Bible Bad Guys- Judas Iscariot

I think Judas is probably most infamous for the kiss where he betrayed Jesus. In movies this is often portrayed as a sly, malicious, deceitful kiss. I wonder though, was this kiss really just a secret code to let people know who to capture?

What if Judas’s kiss was one of love and affection and a way of trying to let Christ know that he wasn’t really trying to betray him?

Maybe Judas chose a kiss as the sign because he wanted a way to let Christ know that he cared for him and that he was trying to do the right thing. Maybe his words “Master, master” was a plea rather than a mocking.

Maybe Judas betrayed Jesus because he thought that if he turned Jesus in that Jesus would show everyone who He really was. Maybe Judas wanted a sign that he hadn’t abandoned his life for no reason. Maybe he wanted some reassurance that he really was following the Son of God. And maybe he thought that if he just turned Jesus over to the people that didn’t believe that Jesus was the Christ, that Jesus would show them all how divine he really was.

Maybe Judas didn’t even think that he was betraying Christ at all. Maybe that’s why Judas took the money back and wouldn’t keep it. Maybe that’s why he hung himself. Maybe he thought that surely the chief priests and the governors would see that Jesus was innocent and let him go free. Maybe he had a grand vision of the missionary work that Jesus could do while in the midst of all these leaders of men.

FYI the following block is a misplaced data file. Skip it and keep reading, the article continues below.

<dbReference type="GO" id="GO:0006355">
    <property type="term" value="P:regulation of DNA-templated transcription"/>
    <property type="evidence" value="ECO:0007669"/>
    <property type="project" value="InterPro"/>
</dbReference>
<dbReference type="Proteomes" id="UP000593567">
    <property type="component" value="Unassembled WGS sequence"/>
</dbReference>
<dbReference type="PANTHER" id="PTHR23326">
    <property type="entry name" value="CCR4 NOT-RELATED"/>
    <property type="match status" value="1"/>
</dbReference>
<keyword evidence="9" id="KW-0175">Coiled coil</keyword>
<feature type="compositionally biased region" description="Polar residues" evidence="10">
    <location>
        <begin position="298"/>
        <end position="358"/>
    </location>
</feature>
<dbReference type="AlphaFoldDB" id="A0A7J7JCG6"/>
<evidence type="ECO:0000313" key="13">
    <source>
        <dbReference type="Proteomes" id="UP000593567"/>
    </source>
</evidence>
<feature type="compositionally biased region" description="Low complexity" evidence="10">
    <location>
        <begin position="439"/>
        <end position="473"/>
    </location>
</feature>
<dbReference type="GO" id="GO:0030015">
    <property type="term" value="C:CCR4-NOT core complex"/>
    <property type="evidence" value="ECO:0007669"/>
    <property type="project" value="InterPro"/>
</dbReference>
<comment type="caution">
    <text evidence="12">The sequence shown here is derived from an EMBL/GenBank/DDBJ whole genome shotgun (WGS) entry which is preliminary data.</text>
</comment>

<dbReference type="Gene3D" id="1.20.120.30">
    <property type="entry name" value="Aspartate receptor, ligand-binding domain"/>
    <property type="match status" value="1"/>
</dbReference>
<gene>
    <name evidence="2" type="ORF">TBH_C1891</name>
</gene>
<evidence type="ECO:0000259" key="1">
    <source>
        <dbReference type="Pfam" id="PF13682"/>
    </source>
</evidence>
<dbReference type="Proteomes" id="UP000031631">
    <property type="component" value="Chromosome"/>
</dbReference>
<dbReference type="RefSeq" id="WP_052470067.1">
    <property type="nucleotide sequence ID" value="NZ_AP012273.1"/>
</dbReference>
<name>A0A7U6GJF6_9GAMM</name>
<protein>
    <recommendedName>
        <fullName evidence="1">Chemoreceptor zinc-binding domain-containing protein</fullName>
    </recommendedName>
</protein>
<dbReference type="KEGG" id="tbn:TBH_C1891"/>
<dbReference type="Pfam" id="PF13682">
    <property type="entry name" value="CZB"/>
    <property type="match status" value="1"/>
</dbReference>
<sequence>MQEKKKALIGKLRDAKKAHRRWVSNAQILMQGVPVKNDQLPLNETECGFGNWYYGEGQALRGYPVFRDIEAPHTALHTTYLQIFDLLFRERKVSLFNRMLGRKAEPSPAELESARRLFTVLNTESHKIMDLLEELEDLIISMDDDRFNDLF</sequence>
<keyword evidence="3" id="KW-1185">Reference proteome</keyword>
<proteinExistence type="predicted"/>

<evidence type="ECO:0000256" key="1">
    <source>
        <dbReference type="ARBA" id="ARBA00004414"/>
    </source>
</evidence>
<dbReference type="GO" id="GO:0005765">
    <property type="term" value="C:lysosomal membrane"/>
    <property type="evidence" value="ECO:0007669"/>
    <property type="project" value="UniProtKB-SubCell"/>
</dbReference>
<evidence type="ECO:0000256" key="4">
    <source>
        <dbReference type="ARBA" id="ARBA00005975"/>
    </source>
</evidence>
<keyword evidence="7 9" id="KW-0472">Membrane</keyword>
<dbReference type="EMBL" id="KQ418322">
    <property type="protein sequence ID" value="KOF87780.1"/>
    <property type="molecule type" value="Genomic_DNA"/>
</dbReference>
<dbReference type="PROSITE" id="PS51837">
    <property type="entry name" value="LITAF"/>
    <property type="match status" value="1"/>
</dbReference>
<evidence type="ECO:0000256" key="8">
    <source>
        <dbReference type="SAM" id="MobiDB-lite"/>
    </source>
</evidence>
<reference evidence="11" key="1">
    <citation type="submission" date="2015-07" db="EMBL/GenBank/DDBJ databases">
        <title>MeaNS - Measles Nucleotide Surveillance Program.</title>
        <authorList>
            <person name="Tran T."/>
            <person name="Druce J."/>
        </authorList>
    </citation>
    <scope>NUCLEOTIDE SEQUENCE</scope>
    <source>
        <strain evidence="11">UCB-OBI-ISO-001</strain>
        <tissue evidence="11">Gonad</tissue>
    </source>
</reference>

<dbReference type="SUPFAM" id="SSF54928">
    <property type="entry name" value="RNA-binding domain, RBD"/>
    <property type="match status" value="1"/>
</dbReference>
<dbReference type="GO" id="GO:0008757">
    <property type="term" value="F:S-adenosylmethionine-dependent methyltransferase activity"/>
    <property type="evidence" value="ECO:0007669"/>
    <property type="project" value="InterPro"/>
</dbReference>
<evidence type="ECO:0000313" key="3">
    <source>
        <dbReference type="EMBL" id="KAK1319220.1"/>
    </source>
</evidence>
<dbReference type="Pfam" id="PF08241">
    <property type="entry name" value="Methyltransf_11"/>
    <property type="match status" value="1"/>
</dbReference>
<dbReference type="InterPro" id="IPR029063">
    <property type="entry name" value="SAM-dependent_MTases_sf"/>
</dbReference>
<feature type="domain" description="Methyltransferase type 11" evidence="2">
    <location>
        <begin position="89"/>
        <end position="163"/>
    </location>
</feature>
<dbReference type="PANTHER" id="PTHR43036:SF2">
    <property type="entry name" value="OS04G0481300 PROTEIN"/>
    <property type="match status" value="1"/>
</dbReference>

But then… when it all went wrong, what could Judas do? Maybe then he wanted to take it all back. Maybe then he wanted to save Jesus and he thought he could undo what he had done.

When he realized that he couldn’t change his deeds though, he must have felt worthy of death. Judas knew that Jesus would die even though Jesus was not worthy of death and it was Judas’s fault. So as Christ’s betrayer, Judas might have remembered Jesus’s words that it would have been better if he had not been born (Mathew 26:24). So what was left to do when his betrayal was so painfully obvious now that Jesus had been condemned?


I don’t know whether Judas really was malicious at heart or if his faith just faltered or if pride was his downfall, but I can’t help but think that maybe, just maybe, we judge Judas a little too harshly for what he did.


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